Flint the finished


Once upon a time there was a post on Artorder asking for participants to do up some Muggs as DnD characters.I sent in this sketch and before I knew it I recieved a doll. As promised I wrote down my process.

This is what happened next.

I had a bit of a surprise when I first opened the package; the mugg had been assembled from different parts. As you can see on the photo the body and legs have a much more shiny  finish than the head and best of all the arms are green. Very Frankenstein indeed.

First thing to do was make the surface ready for painting so I sanded all the shiny bits lightly and gave then entire Mugg a bit of a wash to get rid of any thing that would keep the paint from sticking.

I had decided to do the wood version because I think it works best with the Mugg. To start off I painted the entire Mugg an even color with a few coats of acrylic paint. No more hulkish zombie arms!

Now it was time to transfer the design on the mugg. I used pastels to draw onto the doll. This worked quite well, though even with soft pastels it proved very easy to scratch the paint so pressing very gently was needed. To erase a line I used a brush with a bit of water to get rid of it when I made a mistake.

When I was happy with what I had I used a fixation spray to fix it. I was happy to see that the design worked well on the doll and it turned out nice and chunky. Now I was ready to start painting.

For the most part I used thin watered down layers of paint. I started to follow the pastel lines first so I wouldn’t lose the design, fixation spray only protects so much, gradually adding more color.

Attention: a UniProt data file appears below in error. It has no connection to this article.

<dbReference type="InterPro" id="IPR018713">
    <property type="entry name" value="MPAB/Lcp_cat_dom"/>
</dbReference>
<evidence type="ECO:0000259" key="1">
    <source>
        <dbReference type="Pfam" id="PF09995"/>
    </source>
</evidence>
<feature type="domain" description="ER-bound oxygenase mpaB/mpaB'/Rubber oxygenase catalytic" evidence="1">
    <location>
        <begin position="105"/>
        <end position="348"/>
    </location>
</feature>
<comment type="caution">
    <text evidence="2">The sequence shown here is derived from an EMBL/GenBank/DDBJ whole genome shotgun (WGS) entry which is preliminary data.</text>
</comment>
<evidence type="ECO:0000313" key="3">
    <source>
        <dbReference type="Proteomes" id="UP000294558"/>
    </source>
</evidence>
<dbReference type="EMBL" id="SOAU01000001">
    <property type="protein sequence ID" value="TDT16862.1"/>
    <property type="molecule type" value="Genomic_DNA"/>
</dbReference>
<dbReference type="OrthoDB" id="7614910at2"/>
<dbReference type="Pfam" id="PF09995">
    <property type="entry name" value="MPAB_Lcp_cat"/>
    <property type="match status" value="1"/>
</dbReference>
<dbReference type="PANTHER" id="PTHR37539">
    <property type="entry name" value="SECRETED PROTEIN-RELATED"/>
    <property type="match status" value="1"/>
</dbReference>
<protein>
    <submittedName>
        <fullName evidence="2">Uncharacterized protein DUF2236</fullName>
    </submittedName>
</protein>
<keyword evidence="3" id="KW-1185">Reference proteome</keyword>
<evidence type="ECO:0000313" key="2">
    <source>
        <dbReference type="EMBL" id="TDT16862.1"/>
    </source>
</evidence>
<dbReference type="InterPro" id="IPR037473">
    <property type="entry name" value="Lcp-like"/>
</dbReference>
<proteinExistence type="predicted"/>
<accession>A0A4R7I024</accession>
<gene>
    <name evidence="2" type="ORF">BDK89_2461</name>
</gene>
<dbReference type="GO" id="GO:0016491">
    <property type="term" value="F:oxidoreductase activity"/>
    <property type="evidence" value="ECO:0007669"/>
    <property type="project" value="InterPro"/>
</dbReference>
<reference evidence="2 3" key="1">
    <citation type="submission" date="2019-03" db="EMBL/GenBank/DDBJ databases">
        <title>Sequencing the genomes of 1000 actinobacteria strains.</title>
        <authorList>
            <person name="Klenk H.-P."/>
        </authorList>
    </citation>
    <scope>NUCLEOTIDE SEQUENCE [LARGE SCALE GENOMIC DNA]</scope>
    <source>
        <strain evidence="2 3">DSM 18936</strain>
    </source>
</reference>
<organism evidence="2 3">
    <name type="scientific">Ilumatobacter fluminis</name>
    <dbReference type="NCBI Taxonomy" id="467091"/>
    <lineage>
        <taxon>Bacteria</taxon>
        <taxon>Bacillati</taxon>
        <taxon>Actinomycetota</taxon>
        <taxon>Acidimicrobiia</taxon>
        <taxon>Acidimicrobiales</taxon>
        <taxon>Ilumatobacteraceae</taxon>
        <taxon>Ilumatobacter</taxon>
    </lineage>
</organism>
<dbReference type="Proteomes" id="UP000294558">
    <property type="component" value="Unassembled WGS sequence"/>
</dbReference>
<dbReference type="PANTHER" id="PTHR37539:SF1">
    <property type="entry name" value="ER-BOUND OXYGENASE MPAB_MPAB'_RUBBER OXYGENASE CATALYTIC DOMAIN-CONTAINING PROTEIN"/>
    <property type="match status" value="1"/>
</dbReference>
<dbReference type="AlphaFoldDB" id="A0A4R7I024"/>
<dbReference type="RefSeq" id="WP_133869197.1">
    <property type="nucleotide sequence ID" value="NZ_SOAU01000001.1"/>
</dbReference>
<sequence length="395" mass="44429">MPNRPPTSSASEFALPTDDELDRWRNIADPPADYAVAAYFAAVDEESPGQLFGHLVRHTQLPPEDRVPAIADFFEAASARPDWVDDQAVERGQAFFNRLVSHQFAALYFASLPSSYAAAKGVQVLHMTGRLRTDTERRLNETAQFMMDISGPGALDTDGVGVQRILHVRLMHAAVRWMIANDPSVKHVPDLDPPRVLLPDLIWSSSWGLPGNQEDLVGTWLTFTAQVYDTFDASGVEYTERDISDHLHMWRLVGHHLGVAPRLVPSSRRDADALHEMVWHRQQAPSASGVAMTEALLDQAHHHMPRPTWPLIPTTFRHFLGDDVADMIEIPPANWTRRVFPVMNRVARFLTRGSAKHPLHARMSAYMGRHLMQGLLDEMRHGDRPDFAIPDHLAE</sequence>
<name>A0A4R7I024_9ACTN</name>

I hadn’t really given much thought yet to whether I wanted to go for a freshly cut wooden doll or an old one because I figured that would be easier decided on the go. I started out fairly light but I noticed that from a little distance there wasn’t enough contrast to show the design so I went for the darker, more worn look.

Every now and then I noticed the paint just wouldn’t take and I knew it was time to gently give the whole thing a bit of a wipe with some hand soap to get the grease from my fingers off the surface.

Gradually it started to look more and more finished until I reached the point  it all seemed to come together. I could probably have fiddled around for another week if I wanted to however I don’t think I would have improved much on what I already had. So all that was left to do is varnishing everything to protect the paint.

Packed him back in his box and send him off to play with his plastic friends. All things considered it was a fairly straight forward job since I didn’t add any extra bits and could simply focus on painting. I had a good time working on Flint though I might stick to painting flat things from now on!

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